An Act to amend the Federal Public Sector Labour Relations Act and other Acts

This bill has received Royal Assent and is, or will soon become, law.

This enactment amends the Federal Public Sector Labour Relations Act to restore the procedures for the choice of process of dispute resolution including those involving essential services, arbitration, conciliation and alternative dispute resolution that existed before December 13, 2013.

It also amends the Public Sector Equitable Compensation Act to restore the procedures applicable to arbitration and conciliation that existed before December 13, 2013.

It repeals provisions of the Economic Action Plan 2013 Act, No. 2 that are not in force that amend the Federal Public Sector Labour Relations Act, the Canadian Human Rights Act, and the Public Service Employment Act and it repeals not in force provisions of the Economic Action Plan 2014 Act, No. 1 that amend those provisions.

It repeals Division 20 of Part 3 of the Economic Action Plan 2015 Act, No. 1, which authorizes the Treasury Board to establish and modify, despite the Federal Public Sector Labour Relations Act, terms and conditions of employment related to the sick leave of employees who are employed in the core public administration.

Excerpt from Treasury Board President Scott Brison address to Parliament:
Bill C-62 affirms the Canadian values of fairness and justice. It combines the government’s previous bills C-5 and C-34. It makes no substantive changes to the earlier bills; it simply incorporates the adjustments necessary to combine proposals regarding sick leave, collective bargaining, and essential services for the federal public service into one piece of legislation. Merging these two bills into one is an efficient way to restore the equity and balance in our public service labour relations regime that existed before the legislative changes were introduced by the Harper Conservatives in 2013.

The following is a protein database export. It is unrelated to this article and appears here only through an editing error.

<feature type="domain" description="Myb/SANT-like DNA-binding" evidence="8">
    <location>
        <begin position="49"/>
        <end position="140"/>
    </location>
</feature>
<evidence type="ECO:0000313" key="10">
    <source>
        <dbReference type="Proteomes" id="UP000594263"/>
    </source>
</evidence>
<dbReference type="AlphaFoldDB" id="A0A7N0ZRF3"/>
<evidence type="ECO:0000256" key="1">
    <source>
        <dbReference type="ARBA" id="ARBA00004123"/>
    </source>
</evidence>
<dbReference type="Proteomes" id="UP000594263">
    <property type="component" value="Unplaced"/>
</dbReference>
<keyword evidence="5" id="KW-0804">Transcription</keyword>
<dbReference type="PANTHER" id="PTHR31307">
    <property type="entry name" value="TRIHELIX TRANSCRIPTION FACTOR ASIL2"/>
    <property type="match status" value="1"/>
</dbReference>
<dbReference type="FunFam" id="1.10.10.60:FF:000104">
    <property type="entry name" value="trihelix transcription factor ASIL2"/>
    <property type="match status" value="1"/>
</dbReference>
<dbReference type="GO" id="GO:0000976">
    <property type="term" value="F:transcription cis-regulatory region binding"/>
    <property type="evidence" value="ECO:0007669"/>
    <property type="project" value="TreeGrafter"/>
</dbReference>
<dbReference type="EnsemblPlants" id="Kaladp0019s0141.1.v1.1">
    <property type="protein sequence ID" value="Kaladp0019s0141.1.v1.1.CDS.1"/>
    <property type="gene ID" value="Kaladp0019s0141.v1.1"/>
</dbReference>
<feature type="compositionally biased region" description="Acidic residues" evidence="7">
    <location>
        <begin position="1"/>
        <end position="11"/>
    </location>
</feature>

In part, Bill C-62 would repeal contentious sections of Bill C-59, which was a piece of legislation introduced, without consultation, through an omnibus budget bill by the previous government. Bill C-59 had given the government the authority to essentially ignore the public service labour relations act of the day and unilaterally modify the labour relations law that applies to and protects public servants. It would have allowed the government to unilaterally impose a new sick leave regime on public servants without negotiation or consultation.

On taking office, our government committed to not exercise the powers given to the government in Bill C-59, and now we are following through on our commitment by repealing the legislation itself.

Public servants and their representatives have made their position on the law very clear. They are upset and believe that the law violates their right to participate in a meaningful collective bargaining process.
We agree with the public service that this law brought in changes that were neither fair nor balanced. That is why we are acting to repeal them. Bill C-62 also repeals the most contentious changes made to the Federal Public Sector Labour Relations Act in 2013.

These include changes that allowed the employer to designate essential services unilaterally, to make conciliation with the right to strike the default process for resolving conflicts, and to impose new factors that arbitrators must consider when making a recommendation or award.

The amendments immediately created an antagonistic labour relations regime and made employer-bargaining agent relations worse. A number of unions even brought charter challenges related to these provisions. We have every reason to believe that such challenges would have been allowed by the courts.

In addition, under the new legislation, bargaining agents will have the choice once again to determine which dispute resolution process they wish to use in the event of an impasse in bargaining. They will be able to select either arbitration or conciliation with the right to strike.

As well, public interest commissions and arbitration boards will be able to determine for themselves how much weight to give the many factors that come into play when making their decisions, factors like compensation that influence the terms and conditions of today’s modern workforce.

This is how the system worked before the amendments of 2013. I look forward to getting back to a collaborative and fair approach once Bill C-62 receives royal assent.